Non-Existent Python Mock Convenience Methods: A step toward sanity
Several months ago, I spent some time researching the potential dangers of incorrectly using the convenience methods provided by Python's mock library. To summarize briefly what I learned, it's really easy for our human brains to make mistakes and try to utilize non-existent methods on mock objects. When we do this, the mock object will kindly assume we meant what we said, and assign the non-existent method as a new mock method on the mock object (not what we intended at all). So, for example, we might intend to use assert_called_once_with but type assert_called_once. Such a tiny mistake, but now any test that relies solely on this assertion will always pass. This is because assert_called_once is not one of the convenience methods actually provided by the mock library. Here’s a generic example illustrating this problem:
As tends to be the case, research only goes so far. After a few weeks, I had to admit that I hadn't taken any concrete action based on what I’d learned (besides being more mindful when writing tests). So, when I found myself with a little spare time, I decided to try out one of many potential solutions—a simple blacklist check that would not only point out mistakes to developers on their local machines, but would cause our continuous build system to indicate a failure in the case that any blacklisted assertions were in use.
Note: Blacklist solutions, as with all solutions, have their shortcomings. Most notably, only predictable mistakes are caught and prevented. There are many ways to protect against non-existent convenience methods; this is merely one.
What I did
I chose my team’s own Python client library as a guinea pig for my new mock checker. The client is a reasonably small code base with just over 300 unit tests at the time of this writing. Having spent a considerable amount of time in our test suite, I had doubts that the checker would find anything—the human ego is a funny thing. (We all know where this is going).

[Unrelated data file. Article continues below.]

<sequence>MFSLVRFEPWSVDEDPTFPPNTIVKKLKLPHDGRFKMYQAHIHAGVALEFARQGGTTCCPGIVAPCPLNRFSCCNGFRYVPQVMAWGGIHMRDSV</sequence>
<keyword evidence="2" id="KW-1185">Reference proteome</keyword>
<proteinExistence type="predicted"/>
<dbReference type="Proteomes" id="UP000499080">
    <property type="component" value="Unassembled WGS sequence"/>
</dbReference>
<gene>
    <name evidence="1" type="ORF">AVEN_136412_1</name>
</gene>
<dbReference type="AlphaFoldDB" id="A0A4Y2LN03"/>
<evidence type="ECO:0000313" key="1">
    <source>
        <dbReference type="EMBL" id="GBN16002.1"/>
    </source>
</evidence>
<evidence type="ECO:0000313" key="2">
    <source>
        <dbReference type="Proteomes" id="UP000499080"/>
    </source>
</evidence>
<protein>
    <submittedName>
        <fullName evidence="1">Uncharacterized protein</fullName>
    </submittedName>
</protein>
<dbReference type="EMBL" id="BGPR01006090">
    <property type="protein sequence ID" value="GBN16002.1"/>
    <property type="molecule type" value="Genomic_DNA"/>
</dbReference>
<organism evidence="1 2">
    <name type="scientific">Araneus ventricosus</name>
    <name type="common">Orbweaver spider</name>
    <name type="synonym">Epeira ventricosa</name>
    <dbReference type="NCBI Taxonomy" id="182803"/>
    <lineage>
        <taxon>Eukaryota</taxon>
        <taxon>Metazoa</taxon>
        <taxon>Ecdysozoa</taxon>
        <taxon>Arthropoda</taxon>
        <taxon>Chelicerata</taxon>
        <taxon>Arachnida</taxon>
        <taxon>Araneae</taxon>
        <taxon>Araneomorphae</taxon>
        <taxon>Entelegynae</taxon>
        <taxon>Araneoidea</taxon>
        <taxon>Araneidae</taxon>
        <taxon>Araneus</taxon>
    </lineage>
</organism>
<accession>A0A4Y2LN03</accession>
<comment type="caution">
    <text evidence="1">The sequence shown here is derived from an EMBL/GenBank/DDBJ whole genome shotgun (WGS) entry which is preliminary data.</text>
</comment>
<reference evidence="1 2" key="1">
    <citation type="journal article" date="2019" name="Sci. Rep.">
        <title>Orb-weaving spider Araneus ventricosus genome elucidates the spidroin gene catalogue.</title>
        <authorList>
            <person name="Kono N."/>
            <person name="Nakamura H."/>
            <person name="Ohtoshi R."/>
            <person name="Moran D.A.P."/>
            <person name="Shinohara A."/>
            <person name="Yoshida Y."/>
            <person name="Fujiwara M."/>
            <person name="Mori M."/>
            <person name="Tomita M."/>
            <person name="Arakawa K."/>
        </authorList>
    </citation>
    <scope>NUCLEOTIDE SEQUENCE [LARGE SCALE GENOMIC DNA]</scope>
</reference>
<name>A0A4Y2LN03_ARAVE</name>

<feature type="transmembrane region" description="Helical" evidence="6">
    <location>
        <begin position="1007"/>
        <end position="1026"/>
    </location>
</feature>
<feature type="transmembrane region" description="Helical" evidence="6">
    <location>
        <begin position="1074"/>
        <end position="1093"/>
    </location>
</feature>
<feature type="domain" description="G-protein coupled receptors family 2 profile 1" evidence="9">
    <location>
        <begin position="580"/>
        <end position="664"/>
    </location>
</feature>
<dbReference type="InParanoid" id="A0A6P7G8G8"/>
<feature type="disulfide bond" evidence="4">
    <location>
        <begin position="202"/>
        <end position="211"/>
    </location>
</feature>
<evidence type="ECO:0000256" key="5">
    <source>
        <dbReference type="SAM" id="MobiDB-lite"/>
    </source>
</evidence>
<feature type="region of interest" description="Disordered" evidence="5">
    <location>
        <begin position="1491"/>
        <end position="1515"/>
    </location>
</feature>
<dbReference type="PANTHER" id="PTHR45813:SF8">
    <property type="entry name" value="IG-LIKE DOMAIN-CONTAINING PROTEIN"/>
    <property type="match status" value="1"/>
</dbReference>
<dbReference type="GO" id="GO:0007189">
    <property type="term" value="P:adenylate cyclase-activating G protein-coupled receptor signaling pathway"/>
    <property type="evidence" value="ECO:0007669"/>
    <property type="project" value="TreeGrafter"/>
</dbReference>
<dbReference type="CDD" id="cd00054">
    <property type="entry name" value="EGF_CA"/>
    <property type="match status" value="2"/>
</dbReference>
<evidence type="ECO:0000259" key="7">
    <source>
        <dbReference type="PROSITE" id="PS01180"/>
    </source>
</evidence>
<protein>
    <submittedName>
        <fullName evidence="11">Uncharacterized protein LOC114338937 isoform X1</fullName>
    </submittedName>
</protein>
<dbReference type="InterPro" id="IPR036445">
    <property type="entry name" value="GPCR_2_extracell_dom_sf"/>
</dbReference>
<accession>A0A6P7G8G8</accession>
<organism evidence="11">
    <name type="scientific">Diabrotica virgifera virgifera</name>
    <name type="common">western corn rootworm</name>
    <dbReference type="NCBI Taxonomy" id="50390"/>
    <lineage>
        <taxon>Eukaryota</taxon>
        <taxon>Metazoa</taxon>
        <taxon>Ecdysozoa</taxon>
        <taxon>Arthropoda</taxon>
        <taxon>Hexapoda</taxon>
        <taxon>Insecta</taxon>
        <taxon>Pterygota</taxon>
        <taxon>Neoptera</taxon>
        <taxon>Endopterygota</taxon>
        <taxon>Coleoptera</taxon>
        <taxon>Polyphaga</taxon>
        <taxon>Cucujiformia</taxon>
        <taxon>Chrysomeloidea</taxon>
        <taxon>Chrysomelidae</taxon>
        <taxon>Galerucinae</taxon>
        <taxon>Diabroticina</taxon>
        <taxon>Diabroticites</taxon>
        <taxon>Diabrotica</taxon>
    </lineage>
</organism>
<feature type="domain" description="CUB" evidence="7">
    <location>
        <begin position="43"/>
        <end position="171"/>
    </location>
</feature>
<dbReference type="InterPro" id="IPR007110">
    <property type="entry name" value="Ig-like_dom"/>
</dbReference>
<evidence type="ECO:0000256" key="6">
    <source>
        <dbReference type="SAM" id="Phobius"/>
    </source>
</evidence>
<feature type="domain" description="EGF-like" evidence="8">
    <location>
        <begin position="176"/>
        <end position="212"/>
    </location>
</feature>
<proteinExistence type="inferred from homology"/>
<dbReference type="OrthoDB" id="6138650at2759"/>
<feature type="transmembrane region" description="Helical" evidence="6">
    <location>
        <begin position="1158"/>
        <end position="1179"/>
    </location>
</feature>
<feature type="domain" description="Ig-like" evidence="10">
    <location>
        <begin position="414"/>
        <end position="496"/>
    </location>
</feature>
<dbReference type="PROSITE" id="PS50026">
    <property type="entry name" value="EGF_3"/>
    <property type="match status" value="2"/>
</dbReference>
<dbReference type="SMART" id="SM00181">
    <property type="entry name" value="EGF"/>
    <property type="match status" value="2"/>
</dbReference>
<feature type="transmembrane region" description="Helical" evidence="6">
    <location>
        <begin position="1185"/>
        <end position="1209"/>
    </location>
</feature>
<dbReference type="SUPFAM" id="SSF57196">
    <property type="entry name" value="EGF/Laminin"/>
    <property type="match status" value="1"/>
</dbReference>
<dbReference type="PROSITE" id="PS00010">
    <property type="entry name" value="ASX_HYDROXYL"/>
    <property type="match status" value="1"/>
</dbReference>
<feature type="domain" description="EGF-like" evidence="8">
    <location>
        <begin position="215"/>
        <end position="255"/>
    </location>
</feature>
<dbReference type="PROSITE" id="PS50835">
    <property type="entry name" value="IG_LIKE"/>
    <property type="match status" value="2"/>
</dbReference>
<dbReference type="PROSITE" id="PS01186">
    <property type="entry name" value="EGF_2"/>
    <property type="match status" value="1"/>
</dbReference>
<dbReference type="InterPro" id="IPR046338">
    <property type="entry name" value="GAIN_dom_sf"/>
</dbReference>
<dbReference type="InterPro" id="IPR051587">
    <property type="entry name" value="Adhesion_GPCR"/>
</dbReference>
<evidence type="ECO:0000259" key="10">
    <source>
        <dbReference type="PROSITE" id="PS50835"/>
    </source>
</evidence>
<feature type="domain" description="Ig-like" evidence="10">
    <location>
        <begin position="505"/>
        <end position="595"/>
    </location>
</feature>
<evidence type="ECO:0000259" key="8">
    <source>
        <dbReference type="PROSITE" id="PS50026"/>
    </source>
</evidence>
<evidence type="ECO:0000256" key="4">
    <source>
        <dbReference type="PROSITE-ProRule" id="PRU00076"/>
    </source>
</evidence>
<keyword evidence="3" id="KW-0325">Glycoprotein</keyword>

The starting point for my mock checker script was a gist provided by Tyler R. in his article assert_called_once: Threat or Menace. Here it is:
I wanted developers to always get fast feedback when running their tests locally.This gist is actually a git pre-commit hook written by Tyler’s colleagues Cheng C. and Nicholas N. I didn't feel great about preventing developers from committing, though. I had slightly different goals:
I wanted our continuous integration tool to quickly report a broken build if the check failed.
- Even if they broke the build, I didn't want to reject bad commits (in light of the use of feature branches).
As well, there were a few fundamental changes needed in the script itself:
The blacklist needed to expand to include some suggestions from colleagues (as well as a few others I had in mind).
Because Python’s compiler module is deprecated and the use of Abstract Syntax Trees is (arguably) a bit complex for such a simple operation, I opted to check files with ordinary file-reading methods (see method check_file - no need to understand ast here).
- My simple use case didn't require passing or parsing of arguments.
A humbling surprise
After writing the script and updating our Makefile, I discovered that my team’s client was making use of two non-existent mock convenience methods in five locations. Worse, a git blame revealed that my name was all over these lines (whether I originally wrote the tests or moved them to a new location without properly checking the validity of the code I was moving is beside the point).
The silver lining was that this provided pull-request reviewers with an example of what our continuous integration tool’s output would look like in the case that errors were found by the new script (though I assured everyone that I'd fix the tests prior to pushing my changes):
Non-existent mock method check:
tests/test_client_use.py:136: you may have called a non-existent method (assert_not_called) on mock
tests/test_files.py:166: you may have called a non-existent method (called_once_with) on mock
tests/test_files.py:175: you may have called a non-existent method (called_once_with) on mock
tests/test_common.py:544: you may have called a non-existent method (assert_not_called) on mock
tests/test_common.py:558: you may have called a non-existent method (assert_not_called) on mock
make: *** [unit] Error 1
In very short order, my team’s Python client library gained some protection against commonly used non-existent convenience methods on mocks. Is this solution perfect? No. Was this my best coding effort? No. Did I learn a lot about Abstract Syntax Trees without even realizing I wanted to? Yes. Will you be inspired to run a script such as mock_checker.py against your code base or implement your own solution? Hopefully. Feel free to modify my script for your own purposes and leave a comment if you try something out. You might be surprised what you find.
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